Dictionary.com has released its selection of the word of the year for 2011 – tergiversate. You are probably like me and have never used the word in any conversation. Just be sure that this verb does not define your faith if you are a Christian. Here is the definition:
1. to change repeatedly one’s attitude or opinions with respect to a cause, subject, etc.; equivocate.
If you are a football fan, then you have seen the video of Ndamukong Suh (Detroit Lions defensive lineman) pounding the head of an opponent into the turf and then stomping on that player. You probably have also heard the post-game response of Suh.
In his response Suh resorted to a line of defense that is used far too often by people. We might call it the “Why Would I Defense.”
So why would I do something to jeopardize myself and jeopardize my team, first and foremost?
I know what you are thinking. Halloween is past and we are on to thinking about Thanksgiving and Christmas. But let’s back up a moment. For the past few weeks, I have been mulling over what Christians have been writing and saying about Halloween. I realized that in my 50 plus years on this earth, Christians have turned a full circle on what to do when October 31st rolls around on the calendar. This article is not going to argue for or against Halloween. It is merely to observe the shifting opinions that have dominated different times in my life.
1. A Cultural Community Event
In my early years Halloween was a community event. One did not have to go to the church building to participate. Christian kids and teenagers celebrated like the rest of their neighbors.
2. Scaring the Devil
Here we go on another jaunt or a short excursion for pleasure.
* Church Mag again referenced a P2P Horn Honking article with the line: “Frank Gantz – rocked a great blog post.”
* I am excited as I look forward to spending a few days with my oldest child, Cameron, in northern Florida in a few days. We will spend a few days on the beach in Jacksonville and then drive west on I-10 to Tallahassee on Saturday. Why? Cameron is treating his dad to 30 yard line tickets to watch our beloved Oklahoma Sooners play the Florida State Seminoles. Looks like it will be two top 5 teams playing at Doak. Watch for us on TV.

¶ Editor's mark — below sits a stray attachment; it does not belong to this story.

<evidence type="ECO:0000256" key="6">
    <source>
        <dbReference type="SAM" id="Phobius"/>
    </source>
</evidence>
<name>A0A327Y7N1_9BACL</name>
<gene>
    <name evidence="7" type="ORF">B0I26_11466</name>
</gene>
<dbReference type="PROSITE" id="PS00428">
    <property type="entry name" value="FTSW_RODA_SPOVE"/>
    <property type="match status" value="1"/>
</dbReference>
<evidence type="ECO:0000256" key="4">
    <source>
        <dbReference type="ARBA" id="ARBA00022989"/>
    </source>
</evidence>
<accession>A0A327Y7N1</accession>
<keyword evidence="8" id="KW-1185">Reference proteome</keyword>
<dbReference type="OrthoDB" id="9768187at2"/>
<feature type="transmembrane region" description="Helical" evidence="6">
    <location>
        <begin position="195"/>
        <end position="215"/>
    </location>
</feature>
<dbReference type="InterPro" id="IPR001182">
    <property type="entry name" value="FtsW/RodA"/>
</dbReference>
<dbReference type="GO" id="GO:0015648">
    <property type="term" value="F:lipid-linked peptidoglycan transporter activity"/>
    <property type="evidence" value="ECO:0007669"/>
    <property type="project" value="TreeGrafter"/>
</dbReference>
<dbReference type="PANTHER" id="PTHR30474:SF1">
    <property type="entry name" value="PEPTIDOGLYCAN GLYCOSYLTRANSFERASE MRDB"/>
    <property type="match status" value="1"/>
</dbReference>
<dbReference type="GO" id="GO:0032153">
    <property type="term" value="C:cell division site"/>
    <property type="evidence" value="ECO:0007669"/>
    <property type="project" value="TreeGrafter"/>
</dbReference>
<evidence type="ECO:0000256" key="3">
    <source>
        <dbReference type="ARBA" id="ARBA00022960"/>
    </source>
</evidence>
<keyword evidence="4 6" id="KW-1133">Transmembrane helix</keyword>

As a high school quarterback, I ran an option play near the end of a game. 32 yards later I crossed the goal line for the winning score. The local newspaper ran this headline the next day, Gantz TD Jaunt Lifts Chiefs. My teammates made fun of me for days. I heard all kinds of jaunting jokes.
One dictionary provides this definition of the word: a short excursion or journey for pleasure. So in the spirit of a bygone day of glory, I am beginning a new blog feature called Gantz Jaunt. This feature will be short excursions or journeys for pleasure. I will enjoy them. I hope you will, too. Perhaps somebody can create a nice image or logo for me to use with these posts. If you are the creative sort, send me your best stab at it.
* Church Mag referenced the P2P article, Attending a Church for the First Time on their website. Thanks guys.
If you are sitting in the left turn lane at a red light in South Florida, you can take a nap. You will not miss the light changing to a green arrow. That is because an unwritten law exists down here. The milli-second the light turns green, the fifth car in line must begin honking its horn.